Friend after friend departs:

Friend after friend departs:

Author: James Montgomery
Published in 217 hymnals

Printable scores: PDF, MusicXML
Audio files: MIDI

Representative Text

Friend after friend departs:
Who hath not lost a friend?
There is no union here of hearts,
That finds not here an end:
Were this frail world our only rest,
Living or dying, none were blest.

Beyond the flight of time,
Beyond this vale of death,
There surely is some blessed clime,
Where life is not a breath;
Nor life's affections transient fire,
Whose sparks fly upward to expire!

There is a world above,
Where parting is unknown;
A whole eternity of love,
Form'd for the good alone;
And faith beholds the dying here,
Translated to that happier sphere.

Thus star by star declines,
Till all are pass'd away,
As morning high and higher shines
To pure and perfect day;
Nor sink those stars in empty night,--
They hide themselves in heaven's own light.

Sacred Poems and Hymns

Author: James Montgomery

James Montgomery (b. Irvine, Ayrshire, Scotland, 1771; d. Sheffield, Yorkshire, England, 1854), the son of Moravian parents who died on a West Indies mission field while he was in boarding school, Montgomery inherited a strong religious bent, a passion for missions, and an independent mind. He was editor of the Sheffield Iris (1796-1827), a newspaper that sometimes espoused radical causes. Montgomery was imprisoned briefly when he printed a song that celebrated the fall of the Bastille and again when he described a riot in Sheffield that reflected unfavorably on a military commander. He also protested against slavery, the lot of boy chimney sweeps, and lotteries. Associated with Christians of various persuasions, Montgomery supported missio… Go to person page >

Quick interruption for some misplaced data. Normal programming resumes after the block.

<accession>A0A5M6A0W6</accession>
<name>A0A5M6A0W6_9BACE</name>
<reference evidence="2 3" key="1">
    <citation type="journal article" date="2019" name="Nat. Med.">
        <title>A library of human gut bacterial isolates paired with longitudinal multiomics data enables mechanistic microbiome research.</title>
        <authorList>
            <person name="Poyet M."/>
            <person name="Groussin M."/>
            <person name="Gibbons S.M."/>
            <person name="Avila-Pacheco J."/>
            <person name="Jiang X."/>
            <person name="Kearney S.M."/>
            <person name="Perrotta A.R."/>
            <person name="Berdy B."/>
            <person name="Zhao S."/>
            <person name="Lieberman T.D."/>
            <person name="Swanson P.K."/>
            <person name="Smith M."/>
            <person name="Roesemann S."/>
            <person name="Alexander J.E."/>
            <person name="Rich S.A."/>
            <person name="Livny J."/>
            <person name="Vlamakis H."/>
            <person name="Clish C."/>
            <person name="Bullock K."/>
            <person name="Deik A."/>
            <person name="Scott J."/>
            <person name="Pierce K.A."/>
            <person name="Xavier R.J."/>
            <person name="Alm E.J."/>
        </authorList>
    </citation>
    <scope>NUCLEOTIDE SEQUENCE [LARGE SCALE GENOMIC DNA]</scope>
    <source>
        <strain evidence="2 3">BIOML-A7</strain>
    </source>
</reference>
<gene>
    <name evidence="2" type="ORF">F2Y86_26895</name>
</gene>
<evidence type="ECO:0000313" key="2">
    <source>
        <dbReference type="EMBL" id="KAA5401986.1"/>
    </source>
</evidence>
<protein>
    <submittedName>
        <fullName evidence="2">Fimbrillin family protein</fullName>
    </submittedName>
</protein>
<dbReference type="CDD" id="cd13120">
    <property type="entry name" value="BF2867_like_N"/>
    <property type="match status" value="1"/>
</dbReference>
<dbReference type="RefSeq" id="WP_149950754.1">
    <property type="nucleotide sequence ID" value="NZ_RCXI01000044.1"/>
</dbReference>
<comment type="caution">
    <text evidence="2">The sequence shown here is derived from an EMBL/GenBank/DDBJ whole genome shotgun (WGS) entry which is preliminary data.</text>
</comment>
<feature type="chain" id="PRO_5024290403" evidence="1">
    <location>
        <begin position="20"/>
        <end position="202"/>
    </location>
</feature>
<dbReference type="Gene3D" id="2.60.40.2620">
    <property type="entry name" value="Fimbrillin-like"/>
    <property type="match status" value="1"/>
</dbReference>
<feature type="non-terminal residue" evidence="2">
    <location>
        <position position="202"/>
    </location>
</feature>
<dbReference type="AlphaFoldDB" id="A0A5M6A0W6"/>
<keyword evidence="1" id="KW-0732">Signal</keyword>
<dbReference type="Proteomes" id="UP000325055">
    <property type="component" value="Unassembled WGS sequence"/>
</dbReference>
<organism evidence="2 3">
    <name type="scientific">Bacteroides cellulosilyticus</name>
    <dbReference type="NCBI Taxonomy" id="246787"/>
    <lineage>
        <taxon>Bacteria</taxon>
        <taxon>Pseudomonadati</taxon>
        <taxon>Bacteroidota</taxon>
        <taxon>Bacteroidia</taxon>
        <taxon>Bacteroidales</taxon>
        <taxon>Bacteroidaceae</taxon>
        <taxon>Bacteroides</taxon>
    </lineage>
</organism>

Text Information

First Line: Friend after friend departs:
Author: James Montgomery
Meter: 6.6.8.6.8.8
Language: English

Notes

Friend after friend departs. J. Mont¬gomery. [Death and the Hereafter.] In Montgomery's Poetical Works, 1841, vol. iii. p. 182, he has dated this poem 1824. It was published in his Pelican Island and Other Poems, 1827; and in his Poetical Works, 1828 and 1841, but was not given in the first copies of his Original Hymns, 1853. In later copies of the same year it replaced a cancelled hymn (“This shall be the children's cry"), but was omitted from the Index. It is in common use in Great Britain and America. Original text in Dr. Hatfield's Church Hymn Book, N. Y., 1872.

--John Julian, Dictionary of Hymnology (1907)

Timeline

Media

The Cyber Hymnal #1611
  • Adobe Acrobat image (PDF)
  • Noteworthy Composer score (NWC)
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Instances

Instances (1 - 2 of 2)

The Baptist Hymnal #622

TextScoreAudio

The Cyber Hymnal #1611

Include 215 pre-1979 instances
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